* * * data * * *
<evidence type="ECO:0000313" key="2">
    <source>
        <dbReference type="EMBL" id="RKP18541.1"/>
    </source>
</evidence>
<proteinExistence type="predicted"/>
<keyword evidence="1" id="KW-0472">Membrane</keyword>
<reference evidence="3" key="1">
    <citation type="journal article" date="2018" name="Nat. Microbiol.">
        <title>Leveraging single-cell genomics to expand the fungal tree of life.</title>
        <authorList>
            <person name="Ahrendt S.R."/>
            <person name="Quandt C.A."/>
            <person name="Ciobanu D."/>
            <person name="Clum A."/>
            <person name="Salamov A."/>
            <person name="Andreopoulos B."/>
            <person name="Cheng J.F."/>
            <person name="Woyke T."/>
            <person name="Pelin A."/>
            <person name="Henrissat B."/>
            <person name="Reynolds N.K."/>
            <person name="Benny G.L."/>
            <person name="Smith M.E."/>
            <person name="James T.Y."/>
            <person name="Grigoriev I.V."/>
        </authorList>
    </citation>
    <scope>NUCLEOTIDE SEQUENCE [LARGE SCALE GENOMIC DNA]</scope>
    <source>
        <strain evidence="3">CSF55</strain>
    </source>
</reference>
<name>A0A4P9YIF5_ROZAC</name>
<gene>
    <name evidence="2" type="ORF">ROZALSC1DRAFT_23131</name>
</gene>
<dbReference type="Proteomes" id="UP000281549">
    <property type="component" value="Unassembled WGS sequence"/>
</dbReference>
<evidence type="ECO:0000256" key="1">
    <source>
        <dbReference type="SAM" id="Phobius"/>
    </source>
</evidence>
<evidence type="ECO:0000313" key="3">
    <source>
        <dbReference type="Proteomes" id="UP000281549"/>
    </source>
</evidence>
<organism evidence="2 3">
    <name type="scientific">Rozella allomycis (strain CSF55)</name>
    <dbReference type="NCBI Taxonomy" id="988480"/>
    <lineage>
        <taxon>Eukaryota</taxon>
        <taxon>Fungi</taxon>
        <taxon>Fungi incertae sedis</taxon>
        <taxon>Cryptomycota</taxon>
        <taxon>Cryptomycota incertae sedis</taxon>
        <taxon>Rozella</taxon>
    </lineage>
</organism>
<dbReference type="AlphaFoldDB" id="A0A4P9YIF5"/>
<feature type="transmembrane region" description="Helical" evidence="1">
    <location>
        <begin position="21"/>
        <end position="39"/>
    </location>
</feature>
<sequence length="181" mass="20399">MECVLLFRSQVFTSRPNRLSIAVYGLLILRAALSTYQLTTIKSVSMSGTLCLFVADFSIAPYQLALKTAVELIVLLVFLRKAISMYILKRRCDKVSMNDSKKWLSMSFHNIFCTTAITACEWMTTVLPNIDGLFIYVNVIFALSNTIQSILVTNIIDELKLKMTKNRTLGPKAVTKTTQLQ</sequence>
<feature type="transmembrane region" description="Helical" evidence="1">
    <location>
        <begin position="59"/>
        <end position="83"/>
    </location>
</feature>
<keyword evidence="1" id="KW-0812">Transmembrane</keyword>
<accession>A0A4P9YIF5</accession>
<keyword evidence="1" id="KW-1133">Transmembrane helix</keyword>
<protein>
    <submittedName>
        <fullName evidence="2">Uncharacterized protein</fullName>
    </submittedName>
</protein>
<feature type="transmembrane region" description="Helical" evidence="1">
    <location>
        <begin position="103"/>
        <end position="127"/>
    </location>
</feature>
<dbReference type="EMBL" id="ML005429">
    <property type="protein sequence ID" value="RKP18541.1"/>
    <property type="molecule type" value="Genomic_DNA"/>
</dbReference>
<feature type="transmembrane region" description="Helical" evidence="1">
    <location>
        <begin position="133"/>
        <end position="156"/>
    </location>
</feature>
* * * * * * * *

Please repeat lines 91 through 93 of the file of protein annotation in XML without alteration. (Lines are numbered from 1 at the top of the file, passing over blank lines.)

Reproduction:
<dbReference type="EMBL" id="ML005429">
    <property type="protein sequence ID" value="RKP18541.1"/>
    <property type="molecule type" value="Genomic_DNA"/>